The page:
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Thread: Newb Software Question

  1. #1
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    Newb Software Question

    Folks, I have an ancient copy of Photoshop (CS2) that I have to run inside a virtualized XP machine on my Windows 7 computer to actually use. However, for my purposes (work-related not personal) it has served well and does more than what I actually need.

    I saw Bryan's news article about Lightroom and have to admit that I have no idea what that software does vs. PS. The Wikipedia article seems to suggest that it works in conjunction with PS but Adobe's site suggests it's a standalone application. Though I've never made a dime from photography, I did spend a large amount of time in a darkroom when I was younger so I have a basic grasp of the workflow required to develop film and make prints. For all those youngin's out there that's what we used to call a printer. It had wonderful-smelling chemicals like fixer and neat tools called enlargers.

    Can anyone enlighten me please?

  2. #2
    Administrator Sean Setters's Avatar
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    Lightroom is best used as a batch editing and organizational program. You can make adjustments to an image and apply those same adjustments across a range of images. It's much like Canon's free Digital Photo Professional, except it's much more full-featured. I've used Lightroom from time to time, but DPP is what I use most often.

  3. #3
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    Thanks Sean. I can also batch process in PS. Are they the same sorts of things or different? Obviously my ancient copy of PS doesn't support my camera's raw files but DPP can create 16-bit TIFF files that have the full info. It's slow but I'm not a professional.

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    If I were you, I would be asking if I could import files from Lightroom in to CS2. Maybe you can but it seems that software companies (which Adobe is one) like to make software that creates new files that it's old cousins (likeCS2) canít use.

    I have no idea if it will or will not, but I would ask the question.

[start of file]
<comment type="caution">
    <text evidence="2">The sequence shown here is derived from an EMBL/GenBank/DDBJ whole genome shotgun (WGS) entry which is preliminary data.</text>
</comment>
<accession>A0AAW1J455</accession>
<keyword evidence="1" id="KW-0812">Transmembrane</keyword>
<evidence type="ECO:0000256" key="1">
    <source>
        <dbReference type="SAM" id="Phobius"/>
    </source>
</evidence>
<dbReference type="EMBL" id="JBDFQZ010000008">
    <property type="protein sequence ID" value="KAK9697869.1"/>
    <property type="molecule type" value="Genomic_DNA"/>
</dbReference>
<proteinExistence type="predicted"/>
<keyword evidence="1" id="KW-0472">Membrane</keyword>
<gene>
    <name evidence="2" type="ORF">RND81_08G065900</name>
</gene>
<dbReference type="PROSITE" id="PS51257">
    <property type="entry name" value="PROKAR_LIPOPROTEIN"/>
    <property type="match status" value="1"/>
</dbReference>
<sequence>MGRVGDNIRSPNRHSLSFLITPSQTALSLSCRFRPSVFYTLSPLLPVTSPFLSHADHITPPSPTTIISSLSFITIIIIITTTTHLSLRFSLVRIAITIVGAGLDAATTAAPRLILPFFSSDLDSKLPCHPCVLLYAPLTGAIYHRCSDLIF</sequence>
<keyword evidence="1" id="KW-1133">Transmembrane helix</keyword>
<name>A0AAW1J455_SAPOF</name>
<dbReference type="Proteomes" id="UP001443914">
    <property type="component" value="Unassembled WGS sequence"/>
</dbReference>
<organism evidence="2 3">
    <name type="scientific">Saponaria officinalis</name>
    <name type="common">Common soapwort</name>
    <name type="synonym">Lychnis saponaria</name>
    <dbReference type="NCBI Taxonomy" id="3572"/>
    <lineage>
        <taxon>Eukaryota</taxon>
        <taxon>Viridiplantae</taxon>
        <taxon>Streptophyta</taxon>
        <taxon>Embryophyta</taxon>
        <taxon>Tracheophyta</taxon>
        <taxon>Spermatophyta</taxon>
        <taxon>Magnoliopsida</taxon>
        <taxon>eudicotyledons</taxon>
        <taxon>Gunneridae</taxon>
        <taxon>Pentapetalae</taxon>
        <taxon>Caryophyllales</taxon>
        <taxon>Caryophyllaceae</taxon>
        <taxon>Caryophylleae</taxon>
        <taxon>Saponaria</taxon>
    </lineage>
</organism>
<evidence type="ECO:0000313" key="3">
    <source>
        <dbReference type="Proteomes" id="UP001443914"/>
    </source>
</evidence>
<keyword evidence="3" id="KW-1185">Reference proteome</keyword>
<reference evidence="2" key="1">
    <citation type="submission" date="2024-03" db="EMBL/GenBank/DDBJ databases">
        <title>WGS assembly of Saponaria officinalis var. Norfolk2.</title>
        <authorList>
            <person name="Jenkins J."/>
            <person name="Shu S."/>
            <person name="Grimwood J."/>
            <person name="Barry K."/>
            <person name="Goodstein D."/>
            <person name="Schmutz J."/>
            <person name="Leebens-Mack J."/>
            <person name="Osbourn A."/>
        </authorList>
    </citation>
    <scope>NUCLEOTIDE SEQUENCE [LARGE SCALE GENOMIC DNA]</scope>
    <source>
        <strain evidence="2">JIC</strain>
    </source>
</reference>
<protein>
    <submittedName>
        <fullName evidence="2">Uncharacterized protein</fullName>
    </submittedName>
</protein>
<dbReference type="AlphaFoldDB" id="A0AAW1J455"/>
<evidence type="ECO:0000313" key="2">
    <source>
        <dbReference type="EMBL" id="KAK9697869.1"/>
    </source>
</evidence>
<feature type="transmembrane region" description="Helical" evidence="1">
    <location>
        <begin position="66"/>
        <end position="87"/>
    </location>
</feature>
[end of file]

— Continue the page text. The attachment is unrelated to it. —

5. #5
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    Eh, not too worried about it but thanks. I don't see myself using Lightroom. I only work on one or two photos at a time - unless I'm working on thousands (work) in which case I write my own scripts in MATLAB. But I do appreciate the knowledge.

  6. #6
    Junior Member kingscurate's Avatar
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    If you try luminous landscape forum, they eulogize about doing everything in Lightroom. LR 4 will have Softproofing as well, so in their eyes no need at all to use PS.
    I aint a pro

  7. #7
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    I have both Lightroom and Photoshop, and I use Lightroom for about 98% of my editing, sending an image to Photoshop only if I need to do exposure blending, pixel-level editing or certain effects like Gaussian Blur. For distortion correction, exposure tweaks, curves, color, cropping, [cloning, which I never do], and pretty much everything else, Lightroom gives the same results a whole lot faster. What it comes down to is that Lightroom has pretty much all the tools needed for photos without any of the other features that Photoshop needs to include for other types of users. The lens profile distortion and vignetting corrections alone are a good enough reason for me to use Lightroom as the first step in my workflow.

    Right now the Lightroom 4 Beta is free and I highly recommend giving it a try while that's still the case!